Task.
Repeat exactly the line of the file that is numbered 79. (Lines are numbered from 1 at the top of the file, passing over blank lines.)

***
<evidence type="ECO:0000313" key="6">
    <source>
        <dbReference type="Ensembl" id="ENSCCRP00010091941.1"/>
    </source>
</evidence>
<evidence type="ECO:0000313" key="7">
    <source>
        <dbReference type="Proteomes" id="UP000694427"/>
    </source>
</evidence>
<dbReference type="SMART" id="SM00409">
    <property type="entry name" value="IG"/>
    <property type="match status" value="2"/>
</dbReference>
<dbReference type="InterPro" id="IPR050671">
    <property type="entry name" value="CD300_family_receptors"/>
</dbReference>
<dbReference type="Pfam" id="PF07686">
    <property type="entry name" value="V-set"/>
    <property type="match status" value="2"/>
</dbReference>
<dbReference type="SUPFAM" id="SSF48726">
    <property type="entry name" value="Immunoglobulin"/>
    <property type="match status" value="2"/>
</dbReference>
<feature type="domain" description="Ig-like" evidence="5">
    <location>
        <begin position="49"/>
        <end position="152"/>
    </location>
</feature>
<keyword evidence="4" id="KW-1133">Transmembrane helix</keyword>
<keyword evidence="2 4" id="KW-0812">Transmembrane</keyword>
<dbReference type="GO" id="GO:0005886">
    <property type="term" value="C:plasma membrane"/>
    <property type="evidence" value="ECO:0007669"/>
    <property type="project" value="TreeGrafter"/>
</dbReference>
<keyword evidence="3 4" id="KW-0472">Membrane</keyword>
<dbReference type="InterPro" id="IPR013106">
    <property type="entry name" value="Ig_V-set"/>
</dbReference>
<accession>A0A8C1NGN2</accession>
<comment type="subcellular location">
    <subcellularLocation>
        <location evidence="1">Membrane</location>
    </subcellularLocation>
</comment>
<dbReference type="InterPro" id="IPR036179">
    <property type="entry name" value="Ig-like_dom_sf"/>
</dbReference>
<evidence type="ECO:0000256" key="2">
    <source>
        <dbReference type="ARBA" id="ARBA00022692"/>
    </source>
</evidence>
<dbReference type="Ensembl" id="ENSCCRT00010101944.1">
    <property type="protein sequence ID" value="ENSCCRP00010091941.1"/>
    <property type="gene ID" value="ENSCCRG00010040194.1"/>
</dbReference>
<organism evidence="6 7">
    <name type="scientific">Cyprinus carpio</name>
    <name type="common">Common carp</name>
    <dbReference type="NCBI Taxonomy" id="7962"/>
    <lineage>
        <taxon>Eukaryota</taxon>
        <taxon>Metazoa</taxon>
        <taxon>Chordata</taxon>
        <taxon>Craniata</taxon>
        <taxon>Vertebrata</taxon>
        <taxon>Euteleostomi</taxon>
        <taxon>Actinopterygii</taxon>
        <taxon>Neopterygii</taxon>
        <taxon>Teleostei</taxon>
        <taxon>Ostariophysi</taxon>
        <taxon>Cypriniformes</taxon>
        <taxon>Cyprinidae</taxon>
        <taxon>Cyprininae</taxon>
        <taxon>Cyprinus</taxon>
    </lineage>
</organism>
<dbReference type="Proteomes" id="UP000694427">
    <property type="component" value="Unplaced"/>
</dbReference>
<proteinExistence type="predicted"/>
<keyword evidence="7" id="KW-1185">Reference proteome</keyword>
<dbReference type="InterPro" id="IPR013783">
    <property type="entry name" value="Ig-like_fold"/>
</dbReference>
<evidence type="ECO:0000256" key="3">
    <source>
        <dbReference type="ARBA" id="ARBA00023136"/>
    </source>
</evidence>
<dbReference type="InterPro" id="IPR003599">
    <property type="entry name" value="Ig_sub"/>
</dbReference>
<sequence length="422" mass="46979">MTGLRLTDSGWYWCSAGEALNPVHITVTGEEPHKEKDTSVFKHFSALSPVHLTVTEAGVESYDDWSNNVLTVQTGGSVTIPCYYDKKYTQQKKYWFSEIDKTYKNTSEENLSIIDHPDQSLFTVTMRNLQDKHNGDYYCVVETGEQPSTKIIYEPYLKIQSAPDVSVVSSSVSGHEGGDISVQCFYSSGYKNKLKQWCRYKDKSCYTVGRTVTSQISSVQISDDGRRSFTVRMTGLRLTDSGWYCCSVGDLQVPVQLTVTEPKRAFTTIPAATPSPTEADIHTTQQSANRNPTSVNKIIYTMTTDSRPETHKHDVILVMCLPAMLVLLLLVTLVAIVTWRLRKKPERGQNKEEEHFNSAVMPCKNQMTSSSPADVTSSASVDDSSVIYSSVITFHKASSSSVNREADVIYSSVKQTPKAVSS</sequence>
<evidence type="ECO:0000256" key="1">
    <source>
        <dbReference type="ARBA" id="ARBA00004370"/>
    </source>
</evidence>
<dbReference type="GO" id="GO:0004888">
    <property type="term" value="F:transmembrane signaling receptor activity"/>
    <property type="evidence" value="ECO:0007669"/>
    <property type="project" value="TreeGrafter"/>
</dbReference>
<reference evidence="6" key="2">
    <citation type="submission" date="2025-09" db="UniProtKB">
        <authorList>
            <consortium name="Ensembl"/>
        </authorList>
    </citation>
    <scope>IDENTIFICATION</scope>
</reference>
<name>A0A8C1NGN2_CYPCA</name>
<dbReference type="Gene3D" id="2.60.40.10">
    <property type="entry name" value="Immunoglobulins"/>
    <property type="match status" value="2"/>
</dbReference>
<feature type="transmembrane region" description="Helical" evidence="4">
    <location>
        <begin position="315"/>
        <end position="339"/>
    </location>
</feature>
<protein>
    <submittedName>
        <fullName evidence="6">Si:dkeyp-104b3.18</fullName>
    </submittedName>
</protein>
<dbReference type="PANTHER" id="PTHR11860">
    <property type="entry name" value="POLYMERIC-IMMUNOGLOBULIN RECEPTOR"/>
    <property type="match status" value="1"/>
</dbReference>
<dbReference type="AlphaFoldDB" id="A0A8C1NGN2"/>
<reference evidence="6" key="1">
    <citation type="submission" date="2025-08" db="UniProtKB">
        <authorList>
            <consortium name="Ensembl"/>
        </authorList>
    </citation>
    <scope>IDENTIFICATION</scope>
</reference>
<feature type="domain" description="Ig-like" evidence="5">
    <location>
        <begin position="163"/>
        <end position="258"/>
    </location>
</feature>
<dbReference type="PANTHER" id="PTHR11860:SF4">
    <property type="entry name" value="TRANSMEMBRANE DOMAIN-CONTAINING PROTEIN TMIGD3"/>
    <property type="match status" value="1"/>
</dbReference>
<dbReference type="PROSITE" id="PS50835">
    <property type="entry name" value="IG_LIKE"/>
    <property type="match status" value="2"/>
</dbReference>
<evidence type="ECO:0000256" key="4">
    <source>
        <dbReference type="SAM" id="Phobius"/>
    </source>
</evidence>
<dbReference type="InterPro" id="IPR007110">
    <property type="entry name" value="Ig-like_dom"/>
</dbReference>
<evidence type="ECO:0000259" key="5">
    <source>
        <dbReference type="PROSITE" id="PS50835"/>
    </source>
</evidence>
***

        <taxon>Cyprinus</taxon>